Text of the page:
Brexit set to wreck jobbing musicians’ chances of career advancement

Published:  17 Oct at 6 PM
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Brexit is due to make musicians’ lives far harder by restricting freedom of movement.

One profession which requires frequent travelling between countries is about to find its members’ lives and their chances of advancement seriously curtailed by Brexit. Musicians travel the continent of Europe and even the world on a regular basis, no matter what style of music is their thing, with the open borders of the EU a blessing for those determined to gather a following in this tricky profession.

It’s not just boy bands and the like which will be affected, as classical musicians also build their careers on playing with orchestras in many different countries, often becoming expats in order to restrict the necessity of constant travel. Unfortunately, as music is a career for the talented minority, their plights will be largely ignored by governments and immigration officials. Should a miracle occur and an acceptable deal be struck over the next two weeks or so, musicians and singers as well will have a breathing space during the transition period, but are highly likely to be ignored as a special case in further negotiations.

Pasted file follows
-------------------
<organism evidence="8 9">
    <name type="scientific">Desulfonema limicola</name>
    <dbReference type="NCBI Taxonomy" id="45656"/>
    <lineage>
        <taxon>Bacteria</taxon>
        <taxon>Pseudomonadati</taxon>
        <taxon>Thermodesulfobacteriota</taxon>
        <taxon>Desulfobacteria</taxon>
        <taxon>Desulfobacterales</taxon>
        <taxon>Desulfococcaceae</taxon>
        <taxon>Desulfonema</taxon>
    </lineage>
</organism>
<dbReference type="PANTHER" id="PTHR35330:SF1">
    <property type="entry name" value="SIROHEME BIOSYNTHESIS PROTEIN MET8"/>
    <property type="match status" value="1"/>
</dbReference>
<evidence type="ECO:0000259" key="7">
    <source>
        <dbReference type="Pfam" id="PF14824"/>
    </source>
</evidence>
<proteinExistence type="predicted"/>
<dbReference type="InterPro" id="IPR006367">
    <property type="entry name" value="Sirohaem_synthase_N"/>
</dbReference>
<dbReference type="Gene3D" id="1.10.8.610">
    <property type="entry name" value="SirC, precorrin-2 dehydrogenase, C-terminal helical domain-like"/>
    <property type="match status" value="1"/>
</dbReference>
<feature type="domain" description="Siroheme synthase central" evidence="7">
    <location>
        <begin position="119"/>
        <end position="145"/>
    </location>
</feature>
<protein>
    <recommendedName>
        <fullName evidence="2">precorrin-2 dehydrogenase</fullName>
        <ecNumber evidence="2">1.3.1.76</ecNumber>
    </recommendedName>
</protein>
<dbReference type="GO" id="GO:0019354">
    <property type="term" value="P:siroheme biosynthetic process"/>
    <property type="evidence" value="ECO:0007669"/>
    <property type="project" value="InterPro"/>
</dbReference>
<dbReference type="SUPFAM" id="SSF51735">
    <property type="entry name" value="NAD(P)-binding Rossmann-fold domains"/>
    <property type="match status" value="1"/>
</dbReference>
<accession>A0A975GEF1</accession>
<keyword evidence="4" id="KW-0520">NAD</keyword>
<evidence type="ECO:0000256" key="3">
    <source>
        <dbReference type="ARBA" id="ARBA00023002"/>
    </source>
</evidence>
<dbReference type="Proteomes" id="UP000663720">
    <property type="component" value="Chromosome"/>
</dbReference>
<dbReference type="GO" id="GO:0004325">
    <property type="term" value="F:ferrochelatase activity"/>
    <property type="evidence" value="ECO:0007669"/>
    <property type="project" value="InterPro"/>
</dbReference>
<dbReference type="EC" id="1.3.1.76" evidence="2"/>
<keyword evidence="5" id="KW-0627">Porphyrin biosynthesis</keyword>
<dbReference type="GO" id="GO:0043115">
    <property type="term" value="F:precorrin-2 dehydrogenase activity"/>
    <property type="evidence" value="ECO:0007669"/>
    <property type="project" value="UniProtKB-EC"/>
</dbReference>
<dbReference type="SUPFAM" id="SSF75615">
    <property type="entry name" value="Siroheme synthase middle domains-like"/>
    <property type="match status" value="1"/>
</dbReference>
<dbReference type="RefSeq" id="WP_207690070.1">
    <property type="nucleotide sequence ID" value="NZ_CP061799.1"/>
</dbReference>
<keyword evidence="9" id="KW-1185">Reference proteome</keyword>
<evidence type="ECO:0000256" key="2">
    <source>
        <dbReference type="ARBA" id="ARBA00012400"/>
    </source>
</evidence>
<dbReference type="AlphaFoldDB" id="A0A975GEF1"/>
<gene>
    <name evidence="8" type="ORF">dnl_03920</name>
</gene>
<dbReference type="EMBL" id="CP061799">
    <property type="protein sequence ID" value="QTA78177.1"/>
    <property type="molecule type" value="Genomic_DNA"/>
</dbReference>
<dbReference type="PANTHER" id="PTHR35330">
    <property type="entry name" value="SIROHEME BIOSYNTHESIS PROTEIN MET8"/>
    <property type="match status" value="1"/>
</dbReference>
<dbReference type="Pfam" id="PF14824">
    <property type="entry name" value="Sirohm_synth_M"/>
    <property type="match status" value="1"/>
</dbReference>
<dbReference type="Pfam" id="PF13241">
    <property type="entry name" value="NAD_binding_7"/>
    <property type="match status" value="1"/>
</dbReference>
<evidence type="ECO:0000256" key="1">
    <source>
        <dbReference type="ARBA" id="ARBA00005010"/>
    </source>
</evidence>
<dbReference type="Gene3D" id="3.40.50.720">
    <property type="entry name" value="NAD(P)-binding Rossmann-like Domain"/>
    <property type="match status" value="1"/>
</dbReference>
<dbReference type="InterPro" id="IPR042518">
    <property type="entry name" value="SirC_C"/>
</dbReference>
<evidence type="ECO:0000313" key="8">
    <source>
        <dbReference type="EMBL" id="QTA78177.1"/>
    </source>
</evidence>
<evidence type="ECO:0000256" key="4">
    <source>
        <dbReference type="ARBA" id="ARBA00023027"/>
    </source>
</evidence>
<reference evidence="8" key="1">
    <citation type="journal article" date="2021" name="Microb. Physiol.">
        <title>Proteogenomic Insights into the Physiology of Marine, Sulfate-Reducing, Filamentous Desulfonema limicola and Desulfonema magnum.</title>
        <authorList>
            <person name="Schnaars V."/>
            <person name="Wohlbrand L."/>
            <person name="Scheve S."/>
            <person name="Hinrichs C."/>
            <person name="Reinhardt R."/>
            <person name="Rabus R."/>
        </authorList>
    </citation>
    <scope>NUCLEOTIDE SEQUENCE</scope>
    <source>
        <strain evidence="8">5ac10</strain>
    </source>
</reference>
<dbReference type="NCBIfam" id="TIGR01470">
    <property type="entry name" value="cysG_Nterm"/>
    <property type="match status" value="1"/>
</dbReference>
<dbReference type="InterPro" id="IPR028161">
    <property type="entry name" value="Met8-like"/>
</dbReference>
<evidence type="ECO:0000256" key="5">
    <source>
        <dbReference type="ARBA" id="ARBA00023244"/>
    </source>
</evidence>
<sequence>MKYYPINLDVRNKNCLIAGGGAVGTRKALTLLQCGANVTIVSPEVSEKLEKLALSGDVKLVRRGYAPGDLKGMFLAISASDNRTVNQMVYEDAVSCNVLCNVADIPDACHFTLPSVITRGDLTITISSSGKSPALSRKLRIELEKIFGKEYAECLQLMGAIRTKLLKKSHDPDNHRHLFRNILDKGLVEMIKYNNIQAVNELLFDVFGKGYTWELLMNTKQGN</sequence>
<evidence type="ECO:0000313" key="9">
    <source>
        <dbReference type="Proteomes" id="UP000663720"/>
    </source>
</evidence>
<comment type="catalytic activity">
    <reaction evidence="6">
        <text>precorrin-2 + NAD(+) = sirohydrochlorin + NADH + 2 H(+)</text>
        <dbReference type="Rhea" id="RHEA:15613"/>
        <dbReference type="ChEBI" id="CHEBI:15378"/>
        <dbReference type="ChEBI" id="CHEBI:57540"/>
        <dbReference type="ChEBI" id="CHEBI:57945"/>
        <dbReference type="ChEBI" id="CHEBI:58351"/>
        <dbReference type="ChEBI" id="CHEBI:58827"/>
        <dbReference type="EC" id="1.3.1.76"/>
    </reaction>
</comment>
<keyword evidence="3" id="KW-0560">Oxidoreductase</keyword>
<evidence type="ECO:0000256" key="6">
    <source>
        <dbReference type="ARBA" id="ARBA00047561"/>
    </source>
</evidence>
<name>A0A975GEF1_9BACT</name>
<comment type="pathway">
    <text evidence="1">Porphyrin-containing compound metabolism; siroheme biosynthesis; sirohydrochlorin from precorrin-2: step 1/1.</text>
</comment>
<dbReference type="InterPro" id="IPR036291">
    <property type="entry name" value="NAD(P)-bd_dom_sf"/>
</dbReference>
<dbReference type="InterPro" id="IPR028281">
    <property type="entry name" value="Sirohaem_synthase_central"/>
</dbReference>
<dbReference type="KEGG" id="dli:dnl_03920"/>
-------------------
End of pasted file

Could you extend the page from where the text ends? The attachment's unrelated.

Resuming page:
Jobbing musicians, as many are known, make a living by playing all across the continent on a short-term basis, a lifestyle which can be seen as boring but which is necessary to gain experience as well as getting known in this niche marketplace. Freedom of movement is essential in this employment sector Up until now, jobbing musicians have been able to negotiate their own deals unimpeded by the bureaucratic necessities of visas and other impediments, thus allowing their talent and experience to mature without hassle.

After Brexit kicks in, all that will end, with many forced to give up their careers due to the cost and time constraints of having to get work visas for each temporary job. The only alternative for some will be to become permanent expatriates in a friendlier country. Agents and lawyers will need to be used, restricting still further the freelance payments jobbing musicians receive and making their chosen way of life untenable. The UK’s Musicians’ Union fully supports a revocation of article 50 as well as a Peoples’ Vote on Brexit, but it seems now there’s little chance of this happening, nor of jobbing musicians being able to continue their careers.
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